In addition to members of the association, the new head of the Department of Prison Administration was present Dino Petralia, on his first public release in the new role, the director general for the External Criminal Execution Lucia Castellano, the Undersecretary for Justice Andrea Giorgis and the National Guarantor of the rights of persons deprived of their liberty Mauro Palma, all of whom made significant contributions to the discussion in terms of prospective openness and system vision.
The effective crowding rate of Italian prisons, as stated in the Report, was at the beginning of the health emergency equal to 130.4%. Just under 15,000 people were imprisoned beyond the available beds. By 15 May 2020 the crowding rate had dropped to 112.2%.
The 8,551 fewer units in the prison population are due in part to home detention granted – 3,282 since the entry into force of the Cura Italia decree, tending to concern people convicted of non-serious crimes with less than 18 months to serve – and in part to a sharp drop in the number of entries, having the lockdown General decreased crimes and arrests.
Inmates at 41-bis 4 were released from prison (some returned to prison). In all of Italy there are 747 prisoners subjected to this regime, of which 390 with final conviction and 354 in pre-trial detention.
The situation in many prisons remains critical, such as, for example Latin (crowding rate of 179.2%), Taranto (187.6%) or Larino (194.7%). Even in the regions most affected by Covid-19 we find institutes like Como (161.4%), Pordenone (156.8%), Vigevano (148.7%), Busto Arsizio (148.3%) or Tolmezzo (148.3%) which still cause great concern.
The first cases of contagion in prison occurred in mid-March. There are currently 119 prisoners positive the virus, while there are 162 infections among staff. If we look at the total number of prisoners infected during these months, we see that the rate of contagion has been significantly higher than the external one. Here too the situation is very uneven. No infection occurred in most institutions, while a Verona 29 cases would have occurred and a turin 67, very high numbers when compared to the rest of the country.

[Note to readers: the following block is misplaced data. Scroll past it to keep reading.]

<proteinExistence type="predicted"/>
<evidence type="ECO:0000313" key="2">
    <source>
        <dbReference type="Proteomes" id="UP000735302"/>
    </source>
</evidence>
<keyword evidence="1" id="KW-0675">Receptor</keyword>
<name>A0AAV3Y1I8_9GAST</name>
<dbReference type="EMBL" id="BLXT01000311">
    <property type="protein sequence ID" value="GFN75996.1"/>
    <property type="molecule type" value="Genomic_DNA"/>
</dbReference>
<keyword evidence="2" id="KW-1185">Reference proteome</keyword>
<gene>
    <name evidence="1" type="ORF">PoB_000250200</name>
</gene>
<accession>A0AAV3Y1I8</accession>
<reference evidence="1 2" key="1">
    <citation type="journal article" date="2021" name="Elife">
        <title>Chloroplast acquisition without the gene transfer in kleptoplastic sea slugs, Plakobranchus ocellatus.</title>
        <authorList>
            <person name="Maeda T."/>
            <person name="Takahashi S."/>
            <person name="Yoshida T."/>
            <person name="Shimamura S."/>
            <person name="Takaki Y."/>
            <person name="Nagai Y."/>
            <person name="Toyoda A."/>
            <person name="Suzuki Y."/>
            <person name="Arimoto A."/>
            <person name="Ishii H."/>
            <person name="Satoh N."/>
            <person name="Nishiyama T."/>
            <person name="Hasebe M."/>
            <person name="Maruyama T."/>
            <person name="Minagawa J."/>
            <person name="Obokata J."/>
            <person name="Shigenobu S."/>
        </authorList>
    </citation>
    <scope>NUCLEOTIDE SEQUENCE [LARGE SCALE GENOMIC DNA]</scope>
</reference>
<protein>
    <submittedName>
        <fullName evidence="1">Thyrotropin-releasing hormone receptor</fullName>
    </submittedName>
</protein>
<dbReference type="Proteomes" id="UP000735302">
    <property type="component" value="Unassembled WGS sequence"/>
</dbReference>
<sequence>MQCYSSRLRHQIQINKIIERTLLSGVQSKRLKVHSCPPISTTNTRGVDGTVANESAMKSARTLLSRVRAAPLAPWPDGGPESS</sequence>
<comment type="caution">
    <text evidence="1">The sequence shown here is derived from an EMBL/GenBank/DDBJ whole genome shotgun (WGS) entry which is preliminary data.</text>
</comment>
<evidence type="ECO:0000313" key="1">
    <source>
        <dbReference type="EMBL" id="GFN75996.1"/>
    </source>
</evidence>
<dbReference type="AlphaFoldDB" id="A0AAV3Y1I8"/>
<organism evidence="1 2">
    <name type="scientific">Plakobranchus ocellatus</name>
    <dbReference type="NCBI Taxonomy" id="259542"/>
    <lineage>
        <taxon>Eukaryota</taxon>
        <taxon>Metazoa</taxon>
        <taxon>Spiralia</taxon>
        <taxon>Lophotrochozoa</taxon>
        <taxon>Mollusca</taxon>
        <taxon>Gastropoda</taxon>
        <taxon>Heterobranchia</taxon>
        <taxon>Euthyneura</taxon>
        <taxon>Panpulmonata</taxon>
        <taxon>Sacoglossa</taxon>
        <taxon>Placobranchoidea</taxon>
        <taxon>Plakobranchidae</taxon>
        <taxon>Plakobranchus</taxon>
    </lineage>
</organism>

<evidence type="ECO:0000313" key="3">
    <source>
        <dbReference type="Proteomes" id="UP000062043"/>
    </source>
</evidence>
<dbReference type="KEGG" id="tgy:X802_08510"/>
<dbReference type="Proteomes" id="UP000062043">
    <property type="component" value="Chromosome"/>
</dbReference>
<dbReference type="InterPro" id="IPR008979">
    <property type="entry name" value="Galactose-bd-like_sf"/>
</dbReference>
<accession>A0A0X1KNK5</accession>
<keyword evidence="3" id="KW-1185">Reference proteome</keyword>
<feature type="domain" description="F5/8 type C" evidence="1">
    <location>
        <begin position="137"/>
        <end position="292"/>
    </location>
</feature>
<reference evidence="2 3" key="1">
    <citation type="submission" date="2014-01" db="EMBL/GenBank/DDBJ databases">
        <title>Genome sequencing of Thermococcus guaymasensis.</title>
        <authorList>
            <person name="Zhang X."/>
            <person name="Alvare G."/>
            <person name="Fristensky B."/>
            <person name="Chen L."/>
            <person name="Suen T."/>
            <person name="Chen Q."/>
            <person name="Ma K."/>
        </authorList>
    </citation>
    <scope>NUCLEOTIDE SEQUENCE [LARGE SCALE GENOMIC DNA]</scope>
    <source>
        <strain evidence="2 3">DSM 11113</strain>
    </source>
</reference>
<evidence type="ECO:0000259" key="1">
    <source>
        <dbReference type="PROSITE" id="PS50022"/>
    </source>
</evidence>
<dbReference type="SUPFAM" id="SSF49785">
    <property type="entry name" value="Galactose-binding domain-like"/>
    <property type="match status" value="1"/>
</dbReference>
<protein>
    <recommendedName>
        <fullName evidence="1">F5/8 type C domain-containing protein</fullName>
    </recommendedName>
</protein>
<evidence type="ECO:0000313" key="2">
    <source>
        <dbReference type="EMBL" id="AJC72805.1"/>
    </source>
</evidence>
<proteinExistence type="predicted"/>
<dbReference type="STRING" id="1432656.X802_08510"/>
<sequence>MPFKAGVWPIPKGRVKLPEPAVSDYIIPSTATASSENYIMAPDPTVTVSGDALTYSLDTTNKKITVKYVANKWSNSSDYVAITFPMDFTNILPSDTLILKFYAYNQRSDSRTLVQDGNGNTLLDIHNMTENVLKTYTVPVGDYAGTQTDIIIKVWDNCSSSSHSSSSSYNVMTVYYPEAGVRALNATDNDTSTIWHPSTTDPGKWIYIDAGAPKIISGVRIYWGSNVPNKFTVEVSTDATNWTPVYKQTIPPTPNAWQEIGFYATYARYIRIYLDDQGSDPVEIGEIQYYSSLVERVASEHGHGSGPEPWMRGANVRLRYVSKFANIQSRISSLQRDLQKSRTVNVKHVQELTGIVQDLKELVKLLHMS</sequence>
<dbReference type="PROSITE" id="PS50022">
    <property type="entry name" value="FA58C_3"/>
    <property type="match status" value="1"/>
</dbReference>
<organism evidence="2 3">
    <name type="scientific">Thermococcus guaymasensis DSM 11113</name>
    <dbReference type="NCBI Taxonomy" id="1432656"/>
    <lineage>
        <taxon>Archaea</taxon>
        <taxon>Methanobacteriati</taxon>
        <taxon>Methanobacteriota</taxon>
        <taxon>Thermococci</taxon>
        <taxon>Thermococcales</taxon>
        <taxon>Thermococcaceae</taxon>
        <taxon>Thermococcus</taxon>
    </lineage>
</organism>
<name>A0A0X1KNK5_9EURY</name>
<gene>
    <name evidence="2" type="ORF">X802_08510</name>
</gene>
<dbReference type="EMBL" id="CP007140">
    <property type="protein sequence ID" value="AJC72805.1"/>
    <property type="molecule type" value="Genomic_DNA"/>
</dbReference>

During 2019 Antigone visited 98 penitentiary facilities. In only 59 of these, the presence of a doctor is guaranteed 24 hours a day. Again in the institutions visited, an average of 27.6% of the prisoners resulted in psychiatric therapy. But even on this the situation is not homogeneous: in Spoleto prison 97% of inmates were in therapy, 90% in Lucca, 86% in Vercelli. The presence of psychiatrists in these institutions was guaranteed on average for 7.4 hours per week for every 100 prisoners.
In 25 of the 98 prisons visited we found cells in which the three square meter per prisoner criterion was not met. In 45, or about half, there were cells without hot water to wash. In 52, well over 50%, there were cells without a shower, which forces prisoners to use common showers. In 8 institutions among those visited there were cells with the toilet in sight in the middle of the room instead of in a separate room. In 29 institutes there was reduced access to daylight and ventilation of the rooms, if not actually compromise, from the presence of screens to the windows.
The detained population is also getting older, another element of concern in the health emergency. At the end of 2009, less than 40% of those detained over the age of 40 were over 50% at the end of 2019. The percentage of those over 60 has more than doubled, going from 4.1 to 8.6%.
The data on the penalties imposed show how they are several longer compared to the European average, unhinging that prejudice not based on any data that would see Italy as a country with mild penalties. The law on drugs, in violation of which 32% of prisoners are in prison (the European average is 18%). In pre-trial detention, therefore presumed innocent, 33% of the total of prisoners: the European average is 10 percentage points lower.
The identikit of the typical prisoner shows us low schooling, low employment, low professional training. In 2019 53 prisoners took their lives while in the first months of 2020 there were 17. The rate is 8.7 suicide out of 10,000 inmates present, compared to a rate in the country of 0.65 suicides per 10,000 inhabitants.
Finally, the prison It’s expensive. In this 2020 it will cost us all three billion euros. Despite the investment on the reeducation the convict is unfortunately not the heart of the system (there are only 774 educators in total, that is, one educator for every 79 prisoners) each prisoner costs us 134.5 euros per day (taking into account the number of prisoners at the end of February). Given the rates of relapse, the social marginality and the scarce danger of so many people that we imprison – the management of drug addictions is worth for all – would not seem an excellent investment.